It's just so well done. It's so well done. It's like you're listening and you think you're listening to big band music and then all of a sudden you hear like, let's go fly a kite. And

[00:24:56] Will Magalio: it's watch. And I love how they, they take certain styles of certain famous big band composers and arrangers, orchestrators, and they kind of insert that into those, those Disney themes.

But I also appreciate the tempos. You know, you get off the bus, you get off the skyliner and you're just kind of, I just can't. Like, do a little hop st hop, skip to get into the park. Just, but I, and then, and it's, and I'll also say that on the occasion that I leave the park and I have to go back via bus, via Disney bus transfer, uh, I never am tired of, I don't care if there's a long line, but let you know, I'll say, I'll wait.

I'll take the next bus. I'd just love to sit there and listen to it.

[00:25:35] Lou Mongello: So. Well, and I think too, for, for guests having familiar Disney songs integrated into that style of music, is this, this musical segue that they're able to make sort of in their, their minds, whether they're coming from another park or coming off a bus or coming off.

The, the, the skyliner, it allows them to sort of transition into, and [00:26:00] when you step foot through the gates, much like you do magic kingdom, you are transported back in time. You know that it's a very powerful, yet subtle transition that happens as you walk under the, the train trestle in Magic Kingdom and you step foot into the turns of the century.

Middle America here, where you walk through that gate and you are transported back to Hollywood in the late thirties and forties. Is, is that same type of transition that happens, not just visually but uh, musically as well. And on Hollywood studios, you know, we talked about again, Music that was custom arranged specifically for Hollywood Studios.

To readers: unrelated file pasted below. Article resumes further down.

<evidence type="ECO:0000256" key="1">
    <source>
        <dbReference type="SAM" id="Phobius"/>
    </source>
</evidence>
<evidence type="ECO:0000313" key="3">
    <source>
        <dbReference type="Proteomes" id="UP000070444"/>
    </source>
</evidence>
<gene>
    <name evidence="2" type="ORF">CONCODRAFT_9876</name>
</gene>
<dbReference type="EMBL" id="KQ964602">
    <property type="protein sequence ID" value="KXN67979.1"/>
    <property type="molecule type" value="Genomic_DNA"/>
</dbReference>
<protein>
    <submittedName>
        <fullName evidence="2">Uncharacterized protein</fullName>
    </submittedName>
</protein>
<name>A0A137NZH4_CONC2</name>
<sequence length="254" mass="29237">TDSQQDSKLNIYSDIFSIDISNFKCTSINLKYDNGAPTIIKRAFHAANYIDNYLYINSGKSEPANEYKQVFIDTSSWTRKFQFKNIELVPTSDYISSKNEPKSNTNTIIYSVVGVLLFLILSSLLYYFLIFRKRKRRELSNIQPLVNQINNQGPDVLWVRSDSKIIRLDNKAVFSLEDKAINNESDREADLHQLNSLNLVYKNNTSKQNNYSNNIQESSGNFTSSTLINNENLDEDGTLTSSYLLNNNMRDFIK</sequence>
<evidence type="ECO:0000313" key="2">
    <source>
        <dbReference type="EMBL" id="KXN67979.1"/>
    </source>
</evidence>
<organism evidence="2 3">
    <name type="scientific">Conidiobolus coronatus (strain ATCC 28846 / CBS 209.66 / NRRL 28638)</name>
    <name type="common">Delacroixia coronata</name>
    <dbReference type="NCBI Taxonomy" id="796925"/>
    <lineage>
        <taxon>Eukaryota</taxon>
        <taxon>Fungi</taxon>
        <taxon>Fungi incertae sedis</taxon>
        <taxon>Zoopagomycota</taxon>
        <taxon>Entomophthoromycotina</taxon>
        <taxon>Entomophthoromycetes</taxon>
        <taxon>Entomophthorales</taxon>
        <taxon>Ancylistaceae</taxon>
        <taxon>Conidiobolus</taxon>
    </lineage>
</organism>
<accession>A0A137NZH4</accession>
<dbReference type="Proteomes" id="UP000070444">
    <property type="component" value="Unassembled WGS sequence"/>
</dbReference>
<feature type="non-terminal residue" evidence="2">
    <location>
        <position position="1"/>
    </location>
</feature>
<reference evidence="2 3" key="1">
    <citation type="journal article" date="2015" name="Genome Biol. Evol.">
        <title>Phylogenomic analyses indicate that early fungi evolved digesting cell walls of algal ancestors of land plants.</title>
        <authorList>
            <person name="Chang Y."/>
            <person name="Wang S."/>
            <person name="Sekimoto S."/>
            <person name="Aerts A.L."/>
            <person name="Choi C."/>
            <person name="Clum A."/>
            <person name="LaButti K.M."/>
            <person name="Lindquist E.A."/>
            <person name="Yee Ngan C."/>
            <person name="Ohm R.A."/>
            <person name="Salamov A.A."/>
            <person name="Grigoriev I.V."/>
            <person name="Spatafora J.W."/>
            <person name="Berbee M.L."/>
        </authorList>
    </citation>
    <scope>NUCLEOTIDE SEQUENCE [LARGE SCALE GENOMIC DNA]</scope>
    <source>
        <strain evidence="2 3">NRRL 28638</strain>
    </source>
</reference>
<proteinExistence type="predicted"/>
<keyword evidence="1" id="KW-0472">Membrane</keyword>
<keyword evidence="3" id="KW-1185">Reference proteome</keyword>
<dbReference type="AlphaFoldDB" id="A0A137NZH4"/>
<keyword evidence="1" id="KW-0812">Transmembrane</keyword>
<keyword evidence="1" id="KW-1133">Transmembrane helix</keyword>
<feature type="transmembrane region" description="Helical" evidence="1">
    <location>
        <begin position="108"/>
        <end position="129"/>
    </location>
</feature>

Those big band instrumental arrangements from, of popular songs from the thirties and forties that they had to record multiple times. Again, Hollywood Studios went through this transition of celebrating the music from the movies from a long period of time to now music and, and music from the movies through a number of decades too.

Right? There was, there was music from movies from the fifties. There was The Overture from Oklahoma, and then there was Chariots of Fire and Pirates of the Caribbean, curse of The Black Pearl and Magnificent Seven and Gone With the Wind and the theme from Dallas, like I remember Dallas as a kid, everyone was like, wow, this is a really odd thing.

Odd choice, yes. Yeah. But , the, the, you know, when the. In the, in the late eighties when the park first opened in early nineties when the focus and the emphasis was on movies and, and tv and even the attractions, right? Remember Superstar television and a lot of these things, these songs were, you know, iconic, um, not necessarily Disney Properties or even MGM Properties, or they sort of mentioned the, uh, Harry Potter and Chariots of Fire and, and Ben Herr.

But it's, I, I think the intent even now with the music that's there is it sort of [00:28:00] starts to wind you up and excites you and gets you sort of transitioned into the sentimental, nostalgic, adventurous storytelling adventure that you are about to step into in, in the studios.

[00:28:17] Will Magalio: Yeah. Getting ready to live your adventure, you know, live your story.

And that, and I want, and I find it interesting too, that. You know, as you go up Hollywood Boulevard into the little hub there, and then let's say you're going right to Chinese theater to, to ride now Mickey and Minnie's runaway railway, uh, the music in there, in the queue for that ride, I feel is almost it.

It's if you're not really listening, you might think you're still listening to the cue from outside. You've got this 1930s, early forties style of music that then kind of blends into like very classic movie score style of music. I'm not sure if it's all written for, I think it's all written for the, the new Mickey Mouse cartoons, which I love.